A Short Time Ago Written On A Laptop Not So Far, Far Away…
The Last Jedi-Review
It has been two years since Disney/Lucasfilm released their first entry in a brand new trilogy. Although a well-done introduction, many found the film to play things too safe and rehashed A New Hope. This left many Star Wars fan wondering if the next film in the trilogy would be a simple rehash of Empire Strikes Back?
After Lucasfilm struck back with the successful spin-off film, Rogue One, all attention was on the Rian Johnson-directed film The Last Jedi, set to answer lingering questions from The Force Awakens and bring Luke Skywalker back onto the big screen.
Since its release, Star Wars: The Last Jedi has divided and caused debate amongst fans. This one reviewer for The Exported Film has decided the only way for him to express his own opinion on the film is to write a full spoiler review in order to restore peace and balance to the galaxy…
(In other words, SPOILER ALERT)
Perhaps it isn’t clear from my opening crawl, but I have been a lifelong Star Wars fan. I cannot remember a time before Star Wars and cannot even remember the first time I watched it. Star Wars has always been there in my life and probably always will be (no matter what happens to the series moving forward). I am also not under false assumptions that whatever I write here will “restore peace to the galaxy” (it had a nice ring when I wrote it), but there is a lot to discuss and review. I can’t promise to hit every point in the movie, but I will try to hit the largest that stood out to me and to other fans.
Star Wars: The Last Jedi has been my most anticipated film of the year (and perhaps of the past two years). I enjoyed both Star Wars: The Force Awakens and Rogue One: A Star Wars Story. While both are imperfect, both managed to be well-crafted entries in the expanding saga. Star Wars: The Last Jedi sees Looper director Rian Johnson stepping in as writer and director. The Force Awakens was accused by many to be a simple rehash of A New Hope (an accusation I find very inaccurate), and now we’ve reached The Last Jedi, which is the exact opposite. While this has many familiar beats or (as George Lucas would put it) rhymes, Rian Johnson has managed to subvert expectations and crafted a Star Wars film that is thoughtful, challenging, and daring. The Last Jedi will no doubt anger some fans and while not all the risks pay off, The Last Jedi is a memorable Star Wars entry that makes the wait for Episode VIII a whole lot longer.
Poe Dameron and Leia Storyline
The Last Jedi picks up directly at the end of The Force Awakens with almost no time passing. The First Order has lost Starkiller Base, but now with the destruction of The New Republic, The First Order looks to step on the throat of the Resistance and launches an attack on their base. Following a massive space battle led by Poe Dameron that leads to the death of a large portion of the Resistance fleet, the First Order pursues them through a chase at sub-light speed picking off ship by ship one by one.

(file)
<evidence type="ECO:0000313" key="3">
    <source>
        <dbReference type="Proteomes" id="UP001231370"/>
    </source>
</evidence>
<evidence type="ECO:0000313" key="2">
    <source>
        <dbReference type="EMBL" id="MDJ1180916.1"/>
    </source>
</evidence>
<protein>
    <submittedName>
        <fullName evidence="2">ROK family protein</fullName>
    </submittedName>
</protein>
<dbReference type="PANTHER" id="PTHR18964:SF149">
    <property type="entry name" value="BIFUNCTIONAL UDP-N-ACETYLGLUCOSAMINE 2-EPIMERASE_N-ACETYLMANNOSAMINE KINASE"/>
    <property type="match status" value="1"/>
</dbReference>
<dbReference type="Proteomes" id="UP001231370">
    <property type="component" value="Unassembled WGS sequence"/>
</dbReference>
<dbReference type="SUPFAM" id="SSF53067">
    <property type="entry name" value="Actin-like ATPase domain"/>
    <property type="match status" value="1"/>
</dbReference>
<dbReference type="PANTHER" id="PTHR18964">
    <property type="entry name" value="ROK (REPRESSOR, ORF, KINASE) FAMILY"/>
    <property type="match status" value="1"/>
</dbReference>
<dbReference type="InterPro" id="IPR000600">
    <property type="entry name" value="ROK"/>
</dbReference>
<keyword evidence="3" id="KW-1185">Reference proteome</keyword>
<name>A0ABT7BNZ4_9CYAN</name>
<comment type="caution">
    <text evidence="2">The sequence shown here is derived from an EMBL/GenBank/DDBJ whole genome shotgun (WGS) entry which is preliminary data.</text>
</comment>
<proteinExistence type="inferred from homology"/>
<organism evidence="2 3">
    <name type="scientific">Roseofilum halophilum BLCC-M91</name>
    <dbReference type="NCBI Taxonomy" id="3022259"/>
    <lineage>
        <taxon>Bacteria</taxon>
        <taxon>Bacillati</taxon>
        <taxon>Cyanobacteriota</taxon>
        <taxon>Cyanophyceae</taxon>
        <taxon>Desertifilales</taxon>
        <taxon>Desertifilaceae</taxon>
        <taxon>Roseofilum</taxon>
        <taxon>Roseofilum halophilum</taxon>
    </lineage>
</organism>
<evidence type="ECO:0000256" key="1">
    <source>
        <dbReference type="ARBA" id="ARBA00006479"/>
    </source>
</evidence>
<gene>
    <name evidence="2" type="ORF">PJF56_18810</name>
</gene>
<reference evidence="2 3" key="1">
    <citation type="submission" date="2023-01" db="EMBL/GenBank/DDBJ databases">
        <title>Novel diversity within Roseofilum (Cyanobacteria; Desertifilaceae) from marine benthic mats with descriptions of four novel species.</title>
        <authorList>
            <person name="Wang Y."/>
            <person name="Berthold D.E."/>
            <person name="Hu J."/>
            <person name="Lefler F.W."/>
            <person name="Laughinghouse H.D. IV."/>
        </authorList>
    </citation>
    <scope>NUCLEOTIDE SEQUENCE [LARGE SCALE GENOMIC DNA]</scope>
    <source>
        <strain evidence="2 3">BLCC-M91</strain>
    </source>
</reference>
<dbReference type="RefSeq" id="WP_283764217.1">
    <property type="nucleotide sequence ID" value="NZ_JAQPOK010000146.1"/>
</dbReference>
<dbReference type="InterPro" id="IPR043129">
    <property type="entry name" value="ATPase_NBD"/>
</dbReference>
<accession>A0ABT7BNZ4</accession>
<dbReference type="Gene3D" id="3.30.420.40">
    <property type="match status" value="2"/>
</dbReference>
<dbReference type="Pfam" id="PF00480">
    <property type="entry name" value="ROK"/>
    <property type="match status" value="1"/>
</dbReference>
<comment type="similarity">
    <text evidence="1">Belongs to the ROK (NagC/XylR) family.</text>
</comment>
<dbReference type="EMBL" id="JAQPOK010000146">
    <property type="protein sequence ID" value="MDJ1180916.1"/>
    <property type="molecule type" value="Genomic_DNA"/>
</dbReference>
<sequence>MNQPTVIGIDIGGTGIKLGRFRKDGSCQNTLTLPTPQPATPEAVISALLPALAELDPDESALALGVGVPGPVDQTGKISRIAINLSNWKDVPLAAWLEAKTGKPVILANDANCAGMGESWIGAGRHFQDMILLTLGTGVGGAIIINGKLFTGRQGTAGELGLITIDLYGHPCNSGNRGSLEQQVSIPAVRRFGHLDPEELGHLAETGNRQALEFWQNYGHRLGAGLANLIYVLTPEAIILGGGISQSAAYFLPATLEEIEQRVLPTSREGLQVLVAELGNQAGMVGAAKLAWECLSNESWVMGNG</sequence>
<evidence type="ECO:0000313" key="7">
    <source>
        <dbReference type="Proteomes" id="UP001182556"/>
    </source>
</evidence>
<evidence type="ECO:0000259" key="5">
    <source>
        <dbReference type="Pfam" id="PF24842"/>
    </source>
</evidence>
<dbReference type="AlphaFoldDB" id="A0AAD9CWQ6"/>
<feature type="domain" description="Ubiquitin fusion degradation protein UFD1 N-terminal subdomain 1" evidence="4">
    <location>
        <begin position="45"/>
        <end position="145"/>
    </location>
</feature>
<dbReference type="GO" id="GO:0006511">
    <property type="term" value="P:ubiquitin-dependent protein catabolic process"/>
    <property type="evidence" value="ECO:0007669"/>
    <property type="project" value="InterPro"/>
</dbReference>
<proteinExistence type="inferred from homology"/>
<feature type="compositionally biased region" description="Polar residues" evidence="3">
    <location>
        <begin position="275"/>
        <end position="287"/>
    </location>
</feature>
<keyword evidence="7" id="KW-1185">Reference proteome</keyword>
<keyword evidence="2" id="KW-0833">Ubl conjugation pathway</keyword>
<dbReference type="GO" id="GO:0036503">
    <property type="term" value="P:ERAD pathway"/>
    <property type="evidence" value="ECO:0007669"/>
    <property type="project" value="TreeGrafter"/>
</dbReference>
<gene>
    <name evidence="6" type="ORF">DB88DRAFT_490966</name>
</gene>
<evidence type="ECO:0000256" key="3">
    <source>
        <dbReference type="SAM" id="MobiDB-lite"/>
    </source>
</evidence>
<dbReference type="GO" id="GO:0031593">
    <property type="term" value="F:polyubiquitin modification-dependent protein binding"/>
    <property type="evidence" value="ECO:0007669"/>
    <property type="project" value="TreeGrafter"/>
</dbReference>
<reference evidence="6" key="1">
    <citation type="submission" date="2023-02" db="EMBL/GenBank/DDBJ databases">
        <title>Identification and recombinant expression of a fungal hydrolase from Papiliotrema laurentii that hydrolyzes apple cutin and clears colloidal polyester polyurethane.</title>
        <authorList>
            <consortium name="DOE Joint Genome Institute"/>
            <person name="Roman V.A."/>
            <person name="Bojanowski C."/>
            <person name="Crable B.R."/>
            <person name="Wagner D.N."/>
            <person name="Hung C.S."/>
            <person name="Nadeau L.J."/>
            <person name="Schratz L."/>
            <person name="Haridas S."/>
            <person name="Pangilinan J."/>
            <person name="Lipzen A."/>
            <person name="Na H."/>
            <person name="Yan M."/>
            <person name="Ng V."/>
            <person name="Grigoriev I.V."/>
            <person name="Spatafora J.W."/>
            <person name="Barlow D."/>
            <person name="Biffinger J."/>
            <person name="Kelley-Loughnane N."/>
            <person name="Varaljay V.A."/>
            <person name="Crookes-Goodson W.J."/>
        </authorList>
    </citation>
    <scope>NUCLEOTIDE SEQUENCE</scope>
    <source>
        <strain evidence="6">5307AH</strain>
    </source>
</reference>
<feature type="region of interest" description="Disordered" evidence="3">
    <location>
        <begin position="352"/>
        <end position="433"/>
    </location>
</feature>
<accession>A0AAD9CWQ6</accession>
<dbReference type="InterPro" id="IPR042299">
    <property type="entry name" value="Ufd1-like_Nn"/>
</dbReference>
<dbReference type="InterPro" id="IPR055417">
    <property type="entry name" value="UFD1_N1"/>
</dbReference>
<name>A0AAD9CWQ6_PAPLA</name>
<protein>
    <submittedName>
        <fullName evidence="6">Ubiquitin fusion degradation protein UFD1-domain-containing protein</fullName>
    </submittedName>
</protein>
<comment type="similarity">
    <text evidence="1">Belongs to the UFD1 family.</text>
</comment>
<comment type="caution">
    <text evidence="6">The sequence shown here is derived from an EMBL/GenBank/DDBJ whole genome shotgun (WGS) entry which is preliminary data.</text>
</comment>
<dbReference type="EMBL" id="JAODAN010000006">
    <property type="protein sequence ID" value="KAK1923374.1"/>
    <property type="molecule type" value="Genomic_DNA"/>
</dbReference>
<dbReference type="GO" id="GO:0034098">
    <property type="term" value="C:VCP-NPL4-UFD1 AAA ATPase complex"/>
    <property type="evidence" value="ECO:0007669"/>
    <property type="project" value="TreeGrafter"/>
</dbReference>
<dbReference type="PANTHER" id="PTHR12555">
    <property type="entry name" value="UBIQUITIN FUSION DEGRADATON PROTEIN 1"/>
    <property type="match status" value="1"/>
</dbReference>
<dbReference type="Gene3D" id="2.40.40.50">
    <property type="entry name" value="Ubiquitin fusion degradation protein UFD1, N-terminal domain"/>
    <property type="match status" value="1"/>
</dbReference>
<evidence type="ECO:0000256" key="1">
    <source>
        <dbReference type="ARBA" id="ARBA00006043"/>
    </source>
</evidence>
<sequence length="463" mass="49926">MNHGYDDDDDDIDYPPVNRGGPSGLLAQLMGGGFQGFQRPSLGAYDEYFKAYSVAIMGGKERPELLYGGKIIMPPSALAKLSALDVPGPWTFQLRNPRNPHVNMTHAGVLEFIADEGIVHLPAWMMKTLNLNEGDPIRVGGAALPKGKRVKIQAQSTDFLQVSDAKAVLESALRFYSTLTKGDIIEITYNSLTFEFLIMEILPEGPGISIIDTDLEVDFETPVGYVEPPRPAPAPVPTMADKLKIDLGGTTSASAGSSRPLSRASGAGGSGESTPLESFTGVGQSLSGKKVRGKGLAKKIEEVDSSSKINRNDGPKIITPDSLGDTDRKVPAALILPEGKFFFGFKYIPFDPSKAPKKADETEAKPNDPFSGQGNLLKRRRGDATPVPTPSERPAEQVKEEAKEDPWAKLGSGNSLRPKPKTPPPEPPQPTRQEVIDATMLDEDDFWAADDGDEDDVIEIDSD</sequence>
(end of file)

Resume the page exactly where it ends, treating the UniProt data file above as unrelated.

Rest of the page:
This was a surprising direction that The Last Jedi took. Nearly the entire runtime is centered around this slow chase in space which oddly enough gives this movie a lot of urgencies. Every moment of The Last Jedi could the Resistance’s demise. This leads to several thrilling action sequences including the opening bombing run of the First Order’s Dreadnaught-Class Battle Cruiser and Kylo Ren’s assault on Leia’s ship. The attack on Leia’s ship ends up blowing up their hanger, killing Admiral Akbar and shooting Leia into space. This leads to Leia having to use the force to bring herself back to the ship.
This is a moment that has been hotly debating already in the film community and for myself; while I am not 100 percent pleased with the execution of it, her survival and use of the force left a lasting emotional impact on me. Given her survival, a mentor and student relationship between Poe and Leia blossoms and it became one of the film’s emotional core and central to the development of Poe as a character.
Poe Dameron got a little short shifted in Star Wars: The Force Awakens. Rian Johnson makes great use of the character giving Poe his own storyline that has lasting consequences to other characters and that allows Oscar Isaac to really cement his place in the Star Wars franchise as an individual character and not just Wedge Antilles replacement.
Finn And Rose’s Storyline
Poe sends off Finn and a new character named Rose to find a master codebreaker on the Casino Planet, Canto Bight. This is easily the weakest storyline of The Last Jedi. While there are some interesting things that occur around the storyline (and does get some pay off in the movie’s final few seconds), the story thread goes on for far too long to get to a place that doesn’t justify its long runtime. While John Boyega and Kelly Marie Tran both do a great job in the movie (I quite like Rose’s character), this isn’t a well-executed or even interesting part of the movie.
This leads to both of them being captured on the Snoke’s ship by Captain Phasma. A character that was largely wasted in Force Awakens is once again pretty much wasted here. With the release of the Phasma novel by Delilah S. Dawson, there was more of an expectation that she would be at the forefront of The Last Jedi. However, she only has a brief fight between Finn (that starts off rather exciting and thrilling but is cut too short) and presumed to be dead by the end. Gwendoline Christie deserves a better character to play in the Star Wars universe.
Luke Skywalker, Rey, and Kylo Ren’s Storyline
So while Finn and Rose’s story is perhaps the least compelling in The Last Jedi, the most compelling is Rey, Luke, and Kylo Ren’s storyline. Rey finds Luke, who refuses to teach her. Her powers in the force are growing and need the guidance of a teacher. Luke is burdened by the past mistakes of his own failures with Ben Solo and the actions he almost takes to stop the growing darkness in Ben.